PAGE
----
March 30 (Bloomberg) -- The trial of former Pennsylvania State University assistant football coach Jerry Sandusky on sex-abuse charges was rescheduled for June 5 by a judge who said “logistical contingencies” required a postponement.
State court Judge John M. Cleland set the new date in a ruling yesterday. He previously scheduled the trial to begin May 14.
Sandusky is charged with more than 50 counts tied to the alleged abuse of boys he met through a charity he founded for needy children. He asked Cleland in court papers last week to dismiss the charges against him, arguing that the allegations weren’t specific, lacked sufficient evidence or were too old. A hearing on his request is scheduled for April 5 in Bellefonte, Pennsylvania.
Prosecutors argued in court papers filed yesterday that Sandusky’s requests were little more than “tactical maneuvers.” Pennsylvania’s Superior Court has held that the state doesn’t always need to prove a specific date of an alleged crime, Chief Deputy Attorney General Frank Fina wrote in the filing.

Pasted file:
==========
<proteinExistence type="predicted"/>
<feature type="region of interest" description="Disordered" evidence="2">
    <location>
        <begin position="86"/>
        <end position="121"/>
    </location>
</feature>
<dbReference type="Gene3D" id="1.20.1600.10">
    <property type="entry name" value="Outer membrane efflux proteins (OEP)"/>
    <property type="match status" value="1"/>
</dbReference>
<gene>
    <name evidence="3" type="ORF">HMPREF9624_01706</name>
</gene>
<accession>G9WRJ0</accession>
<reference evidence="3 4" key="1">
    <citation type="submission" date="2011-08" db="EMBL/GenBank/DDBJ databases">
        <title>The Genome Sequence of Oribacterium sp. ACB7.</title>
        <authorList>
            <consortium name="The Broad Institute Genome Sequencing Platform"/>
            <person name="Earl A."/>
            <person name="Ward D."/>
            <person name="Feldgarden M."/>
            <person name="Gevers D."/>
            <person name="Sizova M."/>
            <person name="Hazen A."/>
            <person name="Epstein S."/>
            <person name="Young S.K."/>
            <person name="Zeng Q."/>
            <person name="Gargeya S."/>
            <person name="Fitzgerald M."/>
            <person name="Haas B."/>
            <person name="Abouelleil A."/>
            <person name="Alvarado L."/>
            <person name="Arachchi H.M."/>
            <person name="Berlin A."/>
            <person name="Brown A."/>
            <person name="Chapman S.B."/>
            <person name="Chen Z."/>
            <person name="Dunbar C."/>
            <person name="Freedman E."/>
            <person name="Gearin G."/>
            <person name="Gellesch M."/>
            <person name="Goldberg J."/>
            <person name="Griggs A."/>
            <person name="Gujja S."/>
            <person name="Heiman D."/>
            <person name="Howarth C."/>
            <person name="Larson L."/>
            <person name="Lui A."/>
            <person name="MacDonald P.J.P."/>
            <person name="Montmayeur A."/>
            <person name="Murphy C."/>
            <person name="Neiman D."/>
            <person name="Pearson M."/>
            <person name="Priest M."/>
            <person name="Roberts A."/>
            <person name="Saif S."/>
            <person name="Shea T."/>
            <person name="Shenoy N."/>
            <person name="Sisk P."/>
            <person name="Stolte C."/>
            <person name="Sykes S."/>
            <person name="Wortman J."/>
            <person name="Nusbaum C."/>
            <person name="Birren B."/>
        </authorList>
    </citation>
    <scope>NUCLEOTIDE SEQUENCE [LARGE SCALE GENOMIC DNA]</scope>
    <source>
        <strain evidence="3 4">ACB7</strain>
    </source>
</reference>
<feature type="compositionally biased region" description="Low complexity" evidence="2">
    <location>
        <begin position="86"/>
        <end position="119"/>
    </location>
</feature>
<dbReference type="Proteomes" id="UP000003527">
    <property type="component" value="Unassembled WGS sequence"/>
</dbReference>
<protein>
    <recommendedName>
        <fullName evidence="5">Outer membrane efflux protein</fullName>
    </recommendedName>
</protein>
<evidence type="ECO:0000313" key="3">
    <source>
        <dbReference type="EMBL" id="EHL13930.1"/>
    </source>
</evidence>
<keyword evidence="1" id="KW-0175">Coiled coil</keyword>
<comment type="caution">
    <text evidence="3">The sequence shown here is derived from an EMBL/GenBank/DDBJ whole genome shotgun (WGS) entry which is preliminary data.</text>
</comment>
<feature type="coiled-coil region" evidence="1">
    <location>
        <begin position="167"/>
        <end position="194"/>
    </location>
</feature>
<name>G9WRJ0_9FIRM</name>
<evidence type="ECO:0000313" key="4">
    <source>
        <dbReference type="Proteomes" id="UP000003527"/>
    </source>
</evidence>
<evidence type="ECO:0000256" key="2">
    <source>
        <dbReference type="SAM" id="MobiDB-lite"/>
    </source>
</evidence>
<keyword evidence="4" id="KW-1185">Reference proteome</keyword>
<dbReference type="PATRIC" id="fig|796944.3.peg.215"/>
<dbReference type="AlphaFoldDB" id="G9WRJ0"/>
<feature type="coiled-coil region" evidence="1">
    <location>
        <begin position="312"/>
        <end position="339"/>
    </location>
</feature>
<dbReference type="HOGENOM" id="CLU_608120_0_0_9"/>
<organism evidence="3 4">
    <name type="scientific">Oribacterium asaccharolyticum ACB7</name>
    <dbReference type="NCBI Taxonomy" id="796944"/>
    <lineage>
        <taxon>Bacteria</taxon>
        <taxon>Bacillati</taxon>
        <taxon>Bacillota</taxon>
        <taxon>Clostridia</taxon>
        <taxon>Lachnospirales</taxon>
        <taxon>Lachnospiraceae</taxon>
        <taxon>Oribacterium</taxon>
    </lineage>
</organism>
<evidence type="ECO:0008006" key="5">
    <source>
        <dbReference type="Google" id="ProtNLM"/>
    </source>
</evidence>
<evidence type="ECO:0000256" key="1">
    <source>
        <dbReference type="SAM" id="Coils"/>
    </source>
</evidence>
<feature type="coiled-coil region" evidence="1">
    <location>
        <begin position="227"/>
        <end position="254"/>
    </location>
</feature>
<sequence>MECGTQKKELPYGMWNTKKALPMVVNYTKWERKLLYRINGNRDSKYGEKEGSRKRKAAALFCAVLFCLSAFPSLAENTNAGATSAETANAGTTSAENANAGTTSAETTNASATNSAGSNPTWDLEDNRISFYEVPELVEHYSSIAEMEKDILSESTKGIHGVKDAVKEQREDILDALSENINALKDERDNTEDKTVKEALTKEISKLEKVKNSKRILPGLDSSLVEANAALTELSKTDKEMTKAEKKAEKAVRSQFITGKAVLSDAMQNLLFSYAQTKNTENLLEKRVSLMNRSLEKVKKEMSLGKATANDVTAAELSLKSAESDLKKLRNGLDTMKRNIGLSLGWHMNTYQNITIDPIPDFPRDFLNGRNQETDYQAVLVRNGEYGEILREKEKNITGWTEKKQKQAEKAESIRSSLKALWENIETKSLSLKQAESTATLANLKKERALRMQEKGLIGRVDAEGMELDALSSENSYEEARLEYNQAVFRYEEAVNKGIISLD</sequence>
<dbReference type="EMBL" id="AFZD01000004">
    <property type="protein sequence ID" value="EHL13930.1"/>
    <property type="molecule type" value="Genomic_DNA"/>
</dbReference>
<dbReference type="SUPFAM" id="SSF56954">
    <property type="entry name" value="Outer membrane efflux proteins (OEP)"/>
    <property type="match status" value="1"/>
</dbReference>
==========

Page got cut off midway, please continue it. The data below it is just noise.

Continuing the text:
Sandusky, who has repeatedly denied the accusations, waived a preliminary hearing in December.
He “cannot now be heard to complain the information is insufficient having conceded the ability of the commonwealth to prove each count if submitted to a fact finder,” Fina said in the filing.
Prosecutors agreed with Sandusky’s request to sequester potential jurors during a two-week selection process, as well as the jury during the trial.
The case is Commonwealth of Pennsylvania v. Sandusky, CP-14-2422-2011, Court of Common Pleas, Centre County, Pennsylvania (Bellefonte).
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